Opposing the idea of ideas

OPPOSING THE IDEA OF IDEAS…. It’s one thing to propose bad ideas. It’s something else altogether to insist that proposing ideas is itself a bad idea.

One the one hand we have former House Speaker Newt Gingrich, who’s pushing a 12-point “American Solutions Winning the Future” agenda. It is, to be sure, weak tea. The policies are little more than a warmed over conservative wish-list that could have been written years ago: tax cuts, more tax cuts, undermining unions, financial deregulation, and drill the coasts for oil.

Gingrich is, however, at least trying to be taken seriously on public policy. It’s not working, but he’s giving it his best shot. To hear Rush Limbaugh tell it, that’s the problem — the right needs to stop being so substantive.

“Everybody asks me, and I’m sure it’s been a focal point of your convention, ‘Well, what do we do, as conservatives? What do we do? How do we overcome this?’ … One thing we can all do is stop assuming that the way to beat them is with better policy ideas. […]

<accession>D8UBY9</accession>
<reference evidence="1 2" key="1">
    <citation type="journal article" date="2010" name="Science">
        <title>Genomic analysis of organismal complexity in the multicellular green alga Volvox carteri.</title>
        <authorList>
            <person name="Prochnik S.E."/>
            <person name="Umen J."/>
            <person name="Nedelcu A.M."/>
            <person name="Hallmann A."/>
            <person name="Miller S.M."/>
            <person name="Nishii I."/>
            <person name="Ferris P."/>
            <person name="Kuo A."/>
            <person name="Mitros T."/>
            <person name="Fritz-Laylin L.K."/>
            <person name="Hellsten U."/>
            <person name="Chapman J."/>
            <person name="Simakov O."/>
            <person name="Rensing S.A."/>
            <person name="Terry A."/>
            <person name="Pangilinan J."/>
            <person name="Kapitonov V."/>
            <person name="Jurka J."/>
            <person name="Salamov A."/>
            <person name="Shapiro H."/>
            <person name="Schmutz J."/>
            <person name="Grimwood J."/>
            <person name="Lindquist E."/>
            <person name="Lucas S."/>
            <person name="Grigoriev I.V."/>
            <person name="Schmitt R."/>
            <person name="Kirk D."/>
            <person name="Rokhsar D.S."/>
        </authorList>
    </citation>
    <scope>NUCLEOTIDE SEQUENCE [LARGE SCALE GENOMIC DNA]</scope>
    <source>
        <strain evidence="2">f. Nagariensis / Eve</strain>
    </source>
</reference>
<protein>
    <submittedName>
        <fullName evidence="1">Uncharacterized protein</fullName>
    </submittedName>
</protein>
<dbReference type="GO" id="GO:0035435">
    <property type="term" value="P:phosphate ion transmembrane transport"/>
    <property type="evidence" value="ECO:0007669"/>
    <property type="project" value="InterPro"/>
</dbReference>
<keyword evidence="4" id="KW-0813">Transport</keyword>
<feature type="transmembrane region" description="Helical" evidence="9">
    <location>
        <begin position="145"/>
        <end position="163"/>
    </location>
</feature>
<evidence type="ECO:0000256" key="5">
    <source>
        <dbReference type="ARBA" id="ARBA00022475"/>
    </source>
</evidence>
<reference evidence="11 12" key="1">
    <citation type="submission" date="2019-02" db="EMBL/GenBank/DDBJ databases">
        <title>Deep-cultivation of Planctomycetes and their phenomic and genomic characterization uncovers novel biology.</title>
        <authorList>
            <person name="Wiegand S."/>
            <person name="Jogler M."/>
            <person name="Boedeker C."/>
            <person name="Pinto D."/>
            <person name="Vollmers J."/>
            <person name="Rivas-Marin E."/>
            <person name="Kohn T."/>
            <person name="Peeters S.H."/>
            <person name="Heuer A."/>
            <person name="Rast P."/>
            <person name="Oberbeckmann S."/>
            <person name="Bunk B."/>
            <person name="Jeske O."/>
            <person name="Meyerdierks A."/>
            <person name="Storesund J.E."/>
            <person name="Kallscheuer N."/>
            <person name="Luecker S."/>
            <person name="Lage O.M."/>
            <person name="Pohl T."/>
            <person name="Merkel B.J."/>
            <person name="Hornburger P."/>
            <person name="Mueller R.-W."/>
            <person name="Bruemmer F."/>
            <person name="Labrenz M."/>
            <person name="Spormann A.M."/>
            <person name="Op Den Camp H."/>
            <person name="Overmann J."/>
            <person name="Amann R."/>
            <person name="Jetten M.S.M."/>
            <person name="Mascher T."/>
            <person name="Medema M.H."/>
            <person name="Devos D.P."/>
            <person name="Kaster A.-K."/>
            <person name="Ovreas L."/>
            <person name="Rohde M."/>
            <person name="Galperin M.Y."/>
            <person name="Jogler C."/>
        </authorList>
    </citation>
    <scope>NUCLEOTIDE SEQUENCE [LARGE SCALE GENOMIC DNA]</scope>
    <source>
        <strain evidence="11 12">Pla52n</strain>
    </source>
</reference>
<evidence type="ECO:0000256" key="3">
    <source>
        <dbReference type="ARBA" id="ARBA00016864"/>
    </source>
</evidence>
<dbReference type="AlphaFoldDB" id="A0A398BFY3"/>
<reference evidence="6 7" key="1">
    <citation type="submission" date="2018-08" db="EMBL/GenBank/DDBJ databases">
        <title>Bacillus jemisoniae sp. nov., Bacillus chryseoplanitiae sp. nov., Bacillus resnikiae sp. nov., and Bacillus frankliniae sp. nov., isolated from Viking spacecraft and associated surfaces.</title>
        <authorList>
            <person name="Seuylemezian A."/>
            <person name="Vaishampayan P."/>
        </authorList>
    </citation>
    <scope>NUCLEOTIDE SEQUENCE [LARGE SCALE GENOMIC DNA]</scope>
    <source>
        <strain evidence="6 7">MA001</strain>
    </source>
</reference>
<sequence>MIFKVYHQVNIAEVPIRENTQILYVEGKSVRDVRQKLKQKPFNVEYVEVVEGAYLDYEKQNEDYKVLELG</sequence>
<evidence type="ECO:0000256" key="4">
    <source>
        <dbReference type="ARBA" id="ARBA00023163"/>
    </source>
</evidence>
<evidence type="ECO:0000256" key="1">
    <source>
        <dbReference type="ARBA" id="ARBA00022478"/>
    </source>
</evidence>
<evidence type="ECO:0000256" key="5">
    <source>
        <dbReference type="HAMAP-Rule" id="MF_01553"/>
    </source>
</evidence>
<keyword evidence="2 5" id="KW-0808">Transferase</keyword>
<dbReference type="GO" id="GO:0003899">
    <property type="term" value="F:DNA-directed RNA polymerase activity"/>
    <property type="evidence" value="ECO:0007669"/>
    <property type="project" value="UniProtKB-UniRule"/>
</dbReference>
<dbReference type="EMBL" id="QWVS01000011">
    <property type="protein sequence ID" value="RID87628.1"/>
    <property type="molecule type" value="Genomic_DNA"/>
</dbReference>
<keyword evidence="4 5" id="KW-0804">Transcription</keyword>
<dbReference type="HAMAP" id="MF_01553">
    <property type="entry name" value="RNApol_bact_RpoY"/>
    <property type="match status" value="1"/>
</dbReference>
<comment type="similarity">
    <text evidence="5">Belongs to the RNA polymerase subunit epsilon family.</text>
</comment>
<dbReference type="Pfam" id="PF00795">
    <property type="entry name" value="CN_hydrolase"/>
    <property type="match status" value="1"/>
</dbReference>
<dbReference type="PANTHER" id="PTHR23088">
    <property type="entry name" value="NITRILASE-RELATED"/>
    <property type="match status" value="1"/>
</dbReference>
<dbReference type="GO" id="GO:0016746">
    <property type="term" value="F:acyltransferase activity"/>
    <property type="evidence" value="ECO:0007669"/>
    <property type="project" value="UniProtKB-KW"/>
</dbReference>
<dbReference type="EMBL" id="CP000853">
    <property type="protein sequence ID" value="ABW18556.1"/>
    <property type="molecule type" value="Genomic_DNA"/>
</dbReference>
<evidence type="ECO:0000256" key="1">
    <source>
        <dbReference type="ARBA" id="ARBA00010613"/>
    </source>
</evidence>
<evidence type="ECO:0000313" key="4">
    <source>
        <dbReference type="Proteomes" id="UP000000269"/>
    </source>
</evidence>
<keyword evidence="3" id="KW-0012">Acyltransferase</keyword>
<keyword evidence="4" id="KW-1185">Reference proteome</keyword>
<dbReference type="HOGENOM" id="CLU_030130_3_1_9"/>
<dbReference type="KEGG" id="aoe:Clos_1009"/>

“Our own movement has members trying to throw Reagan out while the Democrats know they can’t accomplish what they want unless they appeal to Reagan voters. We have got to stamp this out within this movement because it will tear us apart. It will guarantee we lose elections.”

So, what are we left with? A far-right Republican with bad policy ideas, and another far-right Republican who wants to give up on policy ideas altogether. One is failing to win a debate on the merits, and the other believes debating the merits is itself pointless.

These are the perspectives of the two of the most influential conservative “leaders” in the country.

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Steve Benen

Steve Benen is a producer at MSNBC's The Rachel Maddow Show. He was the principal contributor to the Washington Monthly's Political Animal blog from August 2008 until January 2012.